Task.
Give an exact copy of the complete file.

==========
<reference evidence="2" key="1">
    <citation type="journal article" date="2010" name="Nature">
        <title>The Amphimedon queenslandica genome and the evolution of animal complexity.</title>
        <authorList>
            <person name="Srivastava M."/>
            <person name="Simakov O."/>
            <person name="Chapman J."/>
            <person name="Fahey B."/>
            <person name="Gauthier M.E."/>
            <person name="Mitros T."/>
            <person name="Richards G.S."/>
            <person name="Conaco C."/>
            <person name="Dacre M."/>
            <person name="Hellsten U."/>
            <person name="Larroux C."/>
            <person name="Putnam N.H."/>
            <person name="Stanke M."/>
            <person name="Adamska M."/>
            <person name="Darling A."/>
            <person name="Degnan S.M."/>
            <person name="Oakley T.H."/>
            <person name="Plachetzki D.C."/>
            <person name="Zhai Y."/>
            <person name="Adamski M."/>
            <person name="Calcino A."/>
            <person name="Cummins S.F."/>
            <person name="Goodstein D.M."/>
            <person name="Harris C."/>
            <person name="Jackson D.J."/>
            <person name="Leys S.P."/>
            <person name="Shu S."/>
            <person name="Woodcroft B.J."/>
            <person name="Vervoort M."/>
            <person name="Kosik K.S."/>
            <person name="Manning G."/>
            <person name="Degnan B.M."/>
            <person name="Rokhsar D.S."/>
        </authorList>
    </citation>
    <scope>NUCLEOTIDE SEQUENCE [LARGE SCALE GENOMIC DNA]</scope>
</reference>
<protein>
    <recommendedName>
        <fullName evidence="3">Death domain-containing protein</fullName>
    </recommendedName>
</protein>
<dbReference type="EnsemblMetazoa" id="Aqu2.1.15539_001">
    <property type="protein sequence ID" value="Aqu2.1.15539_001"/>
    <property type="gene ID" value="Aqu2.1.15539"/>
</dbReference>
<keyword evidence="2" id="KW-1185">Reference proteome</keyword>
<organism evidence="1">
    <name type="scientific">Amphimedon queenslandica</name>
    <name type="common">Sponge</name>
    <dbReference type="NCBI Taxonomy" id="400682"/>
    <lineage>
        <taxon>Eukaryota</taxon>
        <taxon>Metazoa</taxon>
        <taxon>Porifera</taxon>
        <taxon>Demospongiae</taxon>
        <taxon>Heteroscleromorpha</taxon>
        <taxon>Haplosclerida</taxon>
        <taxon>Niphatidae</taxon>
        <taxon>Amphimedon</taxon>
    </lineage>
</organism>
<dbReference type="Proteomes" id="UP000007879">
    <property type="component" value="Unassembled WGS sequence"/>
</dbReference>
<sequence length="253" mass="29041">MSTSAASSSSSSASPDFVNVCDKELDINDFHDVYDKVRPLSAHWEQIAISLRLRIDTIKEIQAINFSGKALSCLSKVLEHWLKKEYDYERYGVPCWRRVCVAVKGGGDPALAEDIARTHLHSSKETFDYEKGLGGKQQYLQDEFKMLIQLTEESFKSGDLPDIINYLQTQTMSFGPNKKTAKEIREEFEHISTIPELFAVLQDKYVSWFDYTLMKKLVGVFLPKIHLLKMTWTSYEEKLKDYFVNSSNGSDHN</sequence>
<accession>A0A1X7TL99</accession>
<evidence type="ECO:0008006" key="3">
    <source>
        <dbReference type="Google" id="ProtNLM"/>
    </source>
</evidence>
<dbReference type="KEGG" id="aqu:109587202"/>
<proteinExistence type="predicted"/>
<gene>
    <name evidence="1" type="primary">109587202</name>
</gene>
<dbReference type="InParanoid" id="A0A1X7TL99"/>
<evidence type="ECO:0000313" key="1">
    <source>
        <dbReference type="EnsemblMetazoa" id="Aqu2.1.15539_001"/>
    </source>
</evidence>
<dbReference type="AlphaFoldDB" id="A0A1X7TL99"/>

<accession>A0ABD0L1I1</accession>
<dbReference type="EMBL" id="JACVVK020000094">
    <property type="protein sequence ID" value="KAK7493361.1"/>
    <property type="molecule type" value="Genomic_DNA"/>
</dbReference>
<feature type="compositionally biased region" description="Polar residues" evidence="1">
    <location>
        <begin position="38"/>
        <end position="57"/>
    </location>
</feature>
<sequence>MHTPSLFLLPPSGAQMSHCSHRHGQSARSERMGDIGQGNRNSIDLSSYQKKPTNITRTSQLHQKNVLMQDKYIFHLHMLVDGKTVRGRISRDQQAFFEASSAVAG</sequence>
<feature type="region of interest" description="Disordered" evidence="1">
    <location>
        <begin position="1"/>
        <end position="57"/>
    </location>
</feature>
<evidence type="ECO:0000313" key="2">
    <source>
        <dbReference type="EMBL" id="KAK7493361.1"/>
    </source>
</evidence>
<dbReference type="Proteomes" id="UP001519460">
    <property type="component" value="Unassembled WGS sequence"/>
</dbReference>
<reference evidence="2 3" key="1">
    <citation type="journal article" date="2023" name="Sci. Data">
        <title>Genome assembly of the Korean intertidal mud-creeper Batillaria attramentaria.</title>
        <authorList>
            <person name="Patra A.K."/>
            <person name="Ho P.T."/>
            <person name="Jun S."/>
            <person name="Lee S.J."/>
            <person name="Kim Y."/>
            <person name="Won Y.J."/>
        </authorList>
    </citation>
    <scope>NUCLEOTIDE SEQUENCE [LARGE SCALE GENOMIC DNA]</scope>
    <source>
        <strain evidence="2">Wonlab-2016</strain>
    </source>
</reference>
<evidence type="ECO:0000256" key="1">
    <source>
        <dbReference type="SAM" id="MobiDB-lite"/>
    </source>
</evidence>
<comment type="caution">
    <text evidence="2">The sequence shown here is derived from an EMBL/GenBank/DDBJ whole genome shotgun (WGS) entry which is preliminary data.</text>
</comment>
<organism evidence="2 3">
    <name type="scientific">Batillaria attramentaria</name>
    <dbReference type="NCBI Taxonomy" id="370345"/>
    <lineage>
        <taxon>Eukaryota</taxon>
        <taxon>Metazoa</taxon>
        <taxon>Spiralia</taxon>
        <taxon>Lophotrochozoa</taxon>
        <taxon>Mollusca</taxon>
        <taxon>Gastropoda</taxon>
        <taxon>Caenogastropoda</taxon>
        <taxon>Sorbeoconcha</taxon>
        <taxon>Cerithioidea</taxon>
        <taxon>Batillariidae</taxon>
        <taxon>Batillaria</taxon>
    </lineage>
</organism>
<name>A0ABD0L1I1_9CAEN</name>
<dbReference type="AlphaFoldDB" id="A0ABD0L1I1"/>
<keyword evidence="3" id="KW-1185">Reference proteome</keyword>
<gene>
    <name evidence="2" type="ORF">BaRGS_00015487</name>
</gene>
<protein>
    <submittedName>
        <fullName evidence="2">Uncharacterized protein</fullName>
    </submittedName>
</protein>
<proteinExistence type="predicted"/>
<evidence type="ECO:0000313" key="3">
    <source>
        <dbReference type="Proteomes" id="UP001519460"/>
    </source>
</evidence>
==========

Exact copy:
<reference evidence="2" key="1">
    <citation type="journal article" date="2010" name="Nature">
        <title>The Amphimedon queenslandica genome and the evolution of animal complexity.</title>
        <authorList>
            <person name="Srivastava M."/>
            <person name="Simakov O."/>
            <person name="Chapman J."/>
            <person name="Fahey B."/>
            <person name="Gauthier M.E."/>
            <person name="Mitros T."/>
            <person name="Richards G.S."/>
            <person name="Conaco C."/>
            <person name="Dacre M."/>
            <person name="Hellsten U."/>
            <person name="Larroux C."/>
            <person name="Putnam N.H."/>
            <person name="Stanke M."/>
            <person name="Adamska M."/>
            <person name="Darling A."/>
            <person name="Degnan S.M."/>
            <person name="Oakley T.H."/>
            <person name="Plachetzki D.C."/>
            <person name="Zhai Y."/>
            <person name="Adamski M."/>
            <person name="Calcino A."/>
            <person name="Cummins S.F."/>
            <person name="Goodstein D.M."/>
            <person name="Harris C."/>
            <person name="Jackson D.J."/>
            <person name="Leys S.P."/>
            <person name="Shu S."/>
            <person name="Woodcroft B.J."/>
            <person name="Vervoort M."/>
            <person name="Kosik K.S."/>
            <person name="Manning G."/>
            <person name="Degnan B.M."/>
            <person name="Rokhsar D.S."/>
        </authorList>
    </citation>
    <scope>NUCLEOTIDE SEQUENCE [LARGE SCALE GENOMIC DNA]</scope>
</reference>
<protein>
    <recommendedName>
        <fullName evidence="3">Death domain-containing protein</fullName>
    </recommendedName>
</protein>
<dbReference type="EnsemblMetazoa" id="Aqu2.1.15539_001">
    <property type="protein sequence ID" value="Aqu2.1.15539_001"/>
    <property type="gene ID" value="Aqu2.1.15539"/>
</dbReference>
<keyword evidence="2" id="KW-1185">Reference proteome</keyword>
<organism evidence="1">
    <name type="scientific">Amphimedon queenslandica</name>
    <name type="common">Sponge</name>
    <dbReference type="NCBI Taxonomy" id="400682"/>
    <lineage>
        <taxon>Eukaryota</taxon>
        <taxon>Metazoa</taxon>
        <taxon>Porifera</taxon>
        <taxon>Demospongiae</taxon>
        <taxon>Heteroscleromorpha</taxon>
        <taxon>Haplosclerida</taxon>
        <taxon>Niphatidae</taxon>
        <taxon>Amphimedon</taxon>
    </lineage>
</organism>
<dbReference type="Proteomes" id="UP000007879">
    <property type="component" value="Unassembled WGS sequence"/>
</dbReference>
<sequence length="253" mass="29041">MSTSAASSSSSSASPDFVNVCDKELDINDFHDVYDKVRPLSAHWEQIAISLRLRIDTIKEIQAINFSGKALSCLSKVLEHWLKKEYDYERYGVPCWRRVCVAVKGGGDPALAEDIARTHLHSSKETFDYEKGLGGKQQYLQDEFKMLIQLTEESFKSGDLPDIINYLQTQTMSFGPNKKTAKEIREEFEHISTIPELFAVLQDKYVSWFDYTLMKKLVGVFLPKIHLLKMTWTSYEEKLKDYFVNSSNGSDHN</sequence>
<accession>A0A1X7TL99</accession>
<evidence type="ECO:0008006" key="3">
    <source>
        <dbReference type="Google" id="ProtNLM"/>
    </source>
</evidence>
<dbReference type="KEGG" id="aqu:109587202"/>
<proteinExistence type="predicted"/>
<gene>
    <name evidence="1" type="primary">109587202</name>
</gene>
<dbReference type="InParanoid" id="A0A1X7TL99"/>
<evidence type="ECO:0000313" key="1">
    <source>
        <dbReference type="EnsemblMetazoa" id="Aqu2.1.15539_001"/>
    </source>
</evidence>
<dbReference type="AlphaFoldDB" id="A0A1X7TL99"/>

<accession>A0ABD0L1I1</accession>
<dbReference type="EMBL" id="JACVVK020000094">
    <property type="protein sequence ID" value="KAK7493361.1"/>
    <property type="molecule type" value="Genomic_DNA"/>
</dbReference>
<feature type="compositionally biased region" description="Polar residues" evidence="1">
    <location>
        <begin position="38"/>
        <end position="57"/>
    </location>
</feature>
<sequence>MHTPSLFLLPPSGAQMSHCSHRHGQSARSERMGDIGQGNRNSIDLSSYQKKPTNITRTSQLHQKNVLMQDKYIFHLHMLVDGKTVRGRISRDQQAFFEASSAVAG</sequence>
<feature type="region of interest" description="Disordered" evidence="1">
    <location>
        <begin position="1"/>
        <end position="57"/>
    </location>
</feature>
<evidence type="ECO:0000313" key="2">
    <source>
        <dbReference type="EMBL" id="KAK7493361.1"/>
    </source>
</evidence>
<dbReference type="Proteomes" id="UP001519460">
    <property type="component" value="Unassembled WGS sequence"/>
</dbReference>
<reference evidence="2 3" key="1">
    <citation type="journal article" date="2023" name="Sci. Data">
        <title>Genome assembly of the Korean intertidal mud-creeper Batillaria attramentaria.</title>
        <authorList>
            <person name="Patra A.K."/>
            <person name="Ho P.T."/>
            <person name="Jun S."/>
            <person name="Lee S.J."/>
            <person name="Kim Y."/>
            <person name="Won Y.J."/>
        </authorList>
    </citation>
    <scope>NUCLEOTIDE SEQUENCE [LARGE SCALE GENOMIC DNA]</scope>
    <source>
        <strain evidence="2">Wonlab-2016</strain>
    </source>
</reference>
<evidence type="ECO:0000256" key="1">
    <source>
        <dbReference type="SAM" id="MobiDB-lite"/>
    </source>
</evidence>
<comment type="caution">
    <text evidence="2">The sequence shown here is derived from an EMBL/GenBank/DDBJ whole genome shotgun (WGS) entry which is preliminary data.</text>
</comment>
<organism evidence="2 3">
    <name type="scientific">Batillaria attramentaria</name>
    <dbReference type="NCBI Taxonomy" id="370345"/>
    <lineage>
        <taxon>Eukaryota</taxon>
        <taxon>Metazoa</taxon>
        <taxon>Spiralia</taxon>
        <taxon>Lophotrochozoa</taxon>
        <taxon>Mollusca</taxon>
        <taxon>Gastropoda</taxon>
        <taxon>Caenogastropoda</taxon>
        <taxon>Sorbeoconcha</taxon>
        <taxon>Cerithioidea</taxon>
        <taxon>Batillariidae</taxon>
        <taxon>Batillaria</taxon>
    </lineage>
</organism>
<name>A0ABD0L1I1_9CAEN</name>
<dbReference type="AlphaFoldDB" id="A0ABD0L1I1"/>
<keyword evidence="3" id="KW-1185">Reference proteome</keyword>
<gene>
    <name evidence="2" type="ORF">BaRGS_00015487</name>
</gene>
<protein>
    <submittedName>
        <fullName evidence="2">Uncharacterized protein</fullName>
    </submittedName>
</protein>
<proteinExistence type="predicted"/>
<evidence type="ECO:0000313" key="3">
    <source>
        <dbReference type="Proteomes" id="UP001519460"/>
    </source>
</evidence>